In Grapes, Steinbeck’s Chapter One and Chapter Five are his “non-narrative” chapters, among many others. Chapter One shows a regressive life cycle—green to brown, alive to dead. It gives a historical portrait of the Dust Bowl, focusing on the dust storm and foreshadowing the hardships that await. But the chapter serves to put the book in a wider context—the Joads will represent thousands of affected families. The chapter sweepingly describes the social, economic and historical events that shaped the Dust Bowl. But the chapter has some glimmer of hope; the men keep their unity and dignity (for example, “men and women huddled in their homes”), and also, they are strong-willed. Steinbeck at one point says, “There was no break,” and he later says that “no misfortune was too great if their [the families’] men were whole.”
Chapter Five criticizes banks and corporate America for enacting policies meant to get profit without caring that people will lose homes and money. Tenant farming isn’t turning a profit for banks and landowners, so farmers get evicted. And they can’t fight back. Even if you killed bank executives, the evictions would go on; there exists a higher, faceless power. Banks have absolutely no redeeming qualities, Steinbeck says; they are insatiable “monsters” that “breathe profits.” Bottom-line, myopic practices drain the land of resources for short-term profits.
So strong is the influence of this evil, Steinbeck says, that it is causing both the bank employees and tractor drivers to become “caught in something greater than themselves.” For example, when the tractor driver began, he became linked to the bank’s personal goal of “profit at any cost.” The man only cares about his own family and won’t sacrifice to help the others: “Can’t think of that. Got to find my own kids,” he says. He contributes to the growing subculture of poverty and turmoil. The economic system at work is hurting everyone; it is dividing neighbors against themselves, the rich from the poor, and so on. The “monster” is to blame.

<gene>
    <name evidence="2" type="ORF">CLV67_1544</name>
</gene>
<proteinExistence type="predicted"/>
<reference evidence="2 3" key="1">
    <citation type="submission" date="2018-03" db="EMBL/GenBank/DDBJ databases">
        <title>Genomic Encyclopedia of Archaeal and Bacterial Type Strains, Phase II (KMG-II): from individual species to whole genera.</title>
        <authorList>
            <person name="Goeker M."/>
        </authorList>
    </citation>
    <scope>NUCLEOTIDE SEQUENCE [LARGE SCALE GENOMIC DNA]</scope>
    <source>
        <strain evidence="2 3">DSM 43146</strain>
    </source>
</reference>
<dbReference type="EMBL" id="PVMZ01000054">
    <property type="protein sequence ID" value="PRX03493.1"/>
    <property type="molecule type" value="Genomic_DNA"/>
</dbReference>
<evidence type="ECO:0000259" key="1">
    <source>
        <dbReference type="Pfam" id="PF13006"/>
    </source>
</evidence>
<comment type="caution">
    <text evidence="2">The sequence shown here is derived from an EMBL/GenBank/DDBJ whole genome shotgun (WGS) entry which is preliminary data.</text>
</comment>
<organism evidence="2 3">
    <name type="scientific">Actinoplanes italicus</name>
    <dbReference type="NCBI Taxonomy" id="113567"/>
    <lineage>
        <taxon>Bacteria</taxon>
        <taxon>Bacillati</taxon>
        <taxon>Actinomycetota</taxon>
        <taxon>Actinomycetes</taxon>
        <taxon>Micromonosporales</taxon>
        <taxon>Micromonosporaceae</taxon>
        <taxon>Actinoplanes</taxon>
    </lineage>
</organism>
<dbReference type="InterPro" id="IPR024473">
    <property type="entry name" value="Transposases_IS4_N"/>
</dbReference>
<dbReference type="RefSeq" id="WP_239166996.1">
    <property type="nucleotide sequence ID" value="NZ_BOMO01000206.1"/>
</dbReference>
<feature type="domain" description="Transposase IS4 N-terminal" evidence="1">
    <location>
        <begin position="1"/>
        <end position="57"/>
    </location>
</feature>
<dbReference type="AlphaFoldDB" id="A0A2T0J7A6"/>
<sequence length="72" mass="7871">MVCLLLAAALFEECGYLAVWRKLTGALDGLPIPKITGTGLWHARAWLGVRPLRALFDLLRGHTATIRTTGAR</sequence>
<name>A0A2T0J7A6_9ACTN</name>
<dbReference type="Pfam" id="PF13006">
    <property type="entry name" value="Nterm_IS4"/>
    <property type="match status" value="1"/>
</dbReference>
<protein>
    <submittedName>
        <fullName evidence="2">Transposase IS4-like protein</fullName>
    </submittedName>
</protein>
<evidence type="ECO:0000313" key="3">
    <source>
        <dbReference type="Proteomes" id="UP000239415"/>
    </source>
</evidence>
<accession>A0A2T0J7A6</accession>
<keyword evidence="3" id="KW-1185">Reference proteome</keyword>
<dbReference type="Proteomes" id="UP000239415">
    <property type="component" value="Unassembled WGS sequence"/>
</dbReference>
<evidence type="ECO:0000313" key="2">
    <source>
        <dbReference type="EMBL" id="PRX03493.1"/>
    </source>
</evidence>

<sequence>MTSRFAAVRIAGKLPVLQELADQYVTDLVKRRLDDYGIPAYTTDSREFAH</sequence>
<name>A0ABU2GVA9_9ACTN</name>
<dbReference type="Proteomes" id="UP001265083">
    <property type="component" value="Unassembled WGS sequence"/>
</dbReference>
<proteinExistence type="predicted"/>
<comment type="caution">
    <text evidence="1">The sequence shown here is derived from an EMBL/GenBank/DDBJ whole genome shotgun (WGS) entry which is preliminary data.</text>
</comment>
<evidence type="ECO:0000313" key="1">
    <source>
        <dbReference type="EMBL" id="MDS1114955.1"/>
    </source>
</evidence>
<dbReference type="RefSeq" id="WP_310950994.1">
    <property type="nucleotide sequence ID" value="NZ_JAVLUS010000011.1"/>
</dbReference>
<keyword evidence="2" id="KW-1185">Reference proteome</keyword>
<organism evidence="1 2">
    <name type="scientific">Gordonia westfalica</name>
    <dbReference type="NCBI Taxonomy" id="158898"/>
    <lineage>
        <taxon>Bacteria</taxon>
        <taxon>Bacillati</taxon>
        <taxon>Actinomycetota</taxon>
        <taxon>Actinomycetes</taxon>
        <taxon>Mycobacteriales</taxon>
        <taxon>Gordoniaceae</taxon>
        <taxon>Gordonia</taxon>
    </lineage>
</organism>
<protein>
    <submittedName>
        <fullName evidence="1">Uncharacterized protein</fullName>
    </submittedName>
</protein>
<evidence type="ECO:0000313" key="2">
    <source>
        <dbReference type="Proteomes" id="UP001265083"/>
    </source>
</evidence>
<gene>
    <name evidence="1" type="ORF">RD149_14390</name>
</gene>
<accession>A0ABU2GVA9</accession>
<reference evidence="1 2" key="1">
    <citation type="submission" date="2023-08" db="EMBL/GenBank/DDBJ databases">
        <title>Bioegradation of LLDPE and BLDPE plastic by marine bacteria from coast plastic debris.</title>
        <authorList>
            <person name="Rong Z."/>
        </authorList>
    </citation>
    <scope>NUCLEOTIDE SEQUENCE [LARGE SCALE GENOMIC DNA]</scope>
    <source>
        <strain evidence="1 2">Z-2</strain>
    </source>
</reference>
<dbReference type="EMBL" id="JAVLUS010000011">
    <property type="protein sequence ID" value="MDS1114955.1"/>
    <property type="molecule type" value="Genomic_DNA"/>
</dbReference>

Steinbeck says that there exists a personal connection to the land, and that connection determines ownership. Man is enslaved by his land if he does not live on it, walk on it. Men also have dignity, pride and self-respect—because of their close ties to the earth. “If a man owns a little property, that property is him, it’s part of him, and it’s like him.” Ergo, to lose land is to lose part of one’s identity.
As both authors reveal, we have two very different images of national identity in the ‘30s. There is the imagined, wishful-thinking version and the harsh-reality version. The first one, Odets and Steinbeck say, touts capitalism as an ideal, a “saving grace for all,” a solution to the Great Depression. But the real national identity, as the authors point out, is that many people have been ruined, impoverished, uprooted and embittered by the Depression and the Dust Bowl. Capitalism, big business—call it what you want, it’s the enemy. The suffering of the common man is worsened by capitalism, which takes short-term profits for big business—at everyone else’s expense. It hurts and divides people. Odets says that it can be challenged by working together and sacrifice. Steinbeck says that you can’t fight what you can’t see; you can only escape from it and refuse to succumb to it. Both authors believe in the common man as a hero, and they both believe in dignity, unity and the family. To some extent, both employ hyperbole in describing both the evil of the enemy and the suffering of the victims. To do so is to help expose the flaws and weaknesses of capitalism—and to heighten the tragedy of the ordinary people.